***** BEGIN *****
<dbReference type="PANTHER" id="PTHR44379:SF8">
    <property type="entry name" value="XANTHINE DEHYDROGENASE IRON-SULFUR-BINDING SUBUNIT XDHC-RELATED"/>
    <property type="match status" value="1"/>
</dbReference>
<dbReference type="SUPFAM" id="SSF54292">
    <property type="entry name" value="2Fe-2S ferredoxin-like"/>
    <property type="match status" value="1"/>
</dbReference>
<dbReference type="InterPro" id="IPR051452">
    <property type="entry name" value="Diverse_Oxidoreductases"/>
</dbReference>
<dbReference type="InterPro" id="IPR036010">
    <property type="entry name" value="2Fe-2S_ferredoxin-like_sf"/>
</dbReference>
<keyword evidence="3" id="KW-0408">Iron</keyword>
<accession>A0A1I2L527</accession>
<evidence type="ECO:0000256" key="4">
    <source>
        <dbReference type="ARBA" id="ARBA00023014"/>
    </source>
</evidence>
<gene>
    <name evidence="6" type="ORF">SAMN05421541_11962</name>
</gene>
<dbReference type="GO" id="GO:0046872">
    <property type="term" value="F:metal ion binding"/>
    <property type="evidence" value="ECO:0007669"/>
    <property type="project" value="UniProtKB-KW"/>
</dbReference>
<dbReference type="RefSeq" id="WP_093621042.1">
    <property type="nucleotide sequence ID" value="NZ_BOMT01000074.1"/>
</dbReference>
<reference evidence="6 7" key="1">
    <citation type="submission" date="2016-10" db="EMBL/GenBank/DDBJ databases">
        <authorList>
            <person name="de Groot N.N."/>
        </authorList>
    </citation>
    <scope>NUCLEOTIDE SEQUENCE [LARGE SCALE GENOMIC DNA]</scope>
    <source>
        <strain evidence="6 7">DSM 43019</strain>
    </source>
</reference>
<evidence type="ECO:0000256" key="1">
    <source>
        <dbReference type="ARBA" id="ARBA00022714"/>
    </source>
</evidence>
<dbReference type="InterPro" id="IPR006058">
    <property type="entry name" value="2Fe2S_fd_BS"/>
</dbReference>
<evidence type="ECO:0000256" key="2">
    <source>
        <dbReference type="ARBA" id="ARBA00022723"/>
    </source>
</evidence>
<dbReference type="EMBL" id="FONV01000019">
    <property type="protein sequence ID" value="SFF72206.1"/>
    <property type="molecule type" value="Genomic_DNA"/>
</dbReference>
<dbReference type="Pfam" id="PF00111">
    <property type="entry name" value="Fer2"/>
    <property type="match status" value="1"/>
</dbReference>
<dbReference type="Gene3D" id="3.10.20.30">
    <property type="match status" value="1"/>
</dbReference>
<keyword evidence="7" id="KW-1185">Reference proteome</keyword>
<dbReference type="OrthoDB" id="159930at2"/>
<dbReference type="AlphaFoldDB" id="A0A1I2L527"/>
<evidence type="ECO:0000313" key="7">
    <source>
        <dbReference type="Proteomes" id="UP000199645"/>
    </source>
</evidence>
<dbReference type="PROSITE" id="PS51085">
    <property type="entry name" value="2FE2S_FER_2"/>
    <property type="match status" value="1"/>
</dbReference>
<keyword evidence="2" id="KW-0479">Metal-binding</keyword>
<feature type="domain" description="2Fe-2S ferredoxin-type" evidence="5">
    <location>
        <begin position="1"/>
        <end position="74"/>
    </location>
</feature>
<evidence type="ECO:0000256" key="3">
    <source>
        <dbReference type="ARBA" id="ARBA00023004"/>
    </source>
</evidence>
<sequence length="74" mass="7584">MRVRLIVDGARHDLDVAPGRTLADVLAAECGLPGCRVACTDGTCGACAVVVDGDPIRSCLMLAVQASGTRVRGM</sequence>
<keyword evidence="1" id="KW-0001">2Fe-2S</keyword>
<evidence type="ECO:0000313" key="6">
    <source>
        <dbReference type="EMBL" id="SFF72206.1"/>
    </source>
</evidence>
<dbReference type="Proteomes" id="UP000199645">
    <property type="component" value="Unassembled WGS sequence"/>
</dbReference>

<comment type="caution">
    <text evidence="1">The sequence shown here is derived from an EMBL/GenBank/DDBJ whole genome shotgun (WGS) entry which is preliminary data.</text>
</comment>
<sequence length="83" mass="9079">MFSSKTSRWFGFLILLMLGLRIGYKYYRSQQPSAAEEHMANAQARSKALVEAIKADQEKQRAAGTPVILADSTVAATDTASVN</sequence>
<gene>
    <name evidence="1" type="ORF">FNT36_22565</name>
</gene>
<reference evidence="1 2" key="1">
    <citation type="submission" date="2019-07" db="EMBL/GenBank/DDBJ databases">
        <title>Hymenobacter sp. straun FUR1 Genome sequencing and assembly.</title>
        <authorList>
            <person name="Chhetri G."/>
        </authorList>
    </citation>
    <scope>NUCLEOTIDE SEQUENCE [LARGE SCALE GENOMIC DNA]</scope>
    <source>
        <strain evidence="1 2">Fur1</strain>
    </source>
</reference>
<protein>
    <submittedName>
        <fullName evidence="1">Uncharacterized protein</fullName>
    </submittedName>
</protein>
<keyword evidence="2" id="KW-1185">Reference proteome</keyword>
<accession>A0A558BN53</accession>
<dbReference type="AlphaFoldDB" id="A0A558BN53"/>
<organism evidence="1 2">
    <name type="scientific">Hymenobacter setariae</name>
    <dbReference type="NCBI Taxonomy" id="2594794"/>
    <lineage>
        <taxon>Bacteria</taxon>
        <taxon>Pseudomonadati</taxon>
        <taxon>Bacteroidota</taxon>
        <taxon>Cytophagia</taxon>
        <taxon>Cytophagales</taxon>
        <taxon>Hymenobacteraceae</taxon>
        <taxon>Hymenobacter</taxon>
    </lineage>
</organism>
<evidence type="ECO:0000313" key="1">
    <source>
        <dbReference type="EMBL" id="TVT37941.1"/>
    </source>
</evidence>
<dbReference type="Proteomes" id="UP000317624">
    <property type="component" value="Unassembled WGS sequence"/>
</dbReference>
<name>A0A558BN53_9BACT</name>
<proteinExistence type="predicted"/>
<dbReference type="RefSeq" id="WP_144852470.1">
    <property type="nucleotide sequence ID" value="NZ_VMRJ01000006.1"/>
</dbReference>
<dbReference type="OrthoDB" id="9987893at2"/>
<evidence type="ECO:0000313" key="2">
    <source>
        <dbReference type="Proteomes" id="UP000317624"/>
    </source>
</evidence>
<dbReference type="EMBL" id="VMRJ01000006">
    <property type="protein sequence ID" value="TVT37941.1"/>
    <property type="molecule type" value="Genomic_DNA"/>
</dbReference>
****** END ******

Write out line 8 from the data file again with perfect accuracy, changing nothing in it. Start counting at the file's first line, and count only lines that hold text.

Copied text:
</dbReference>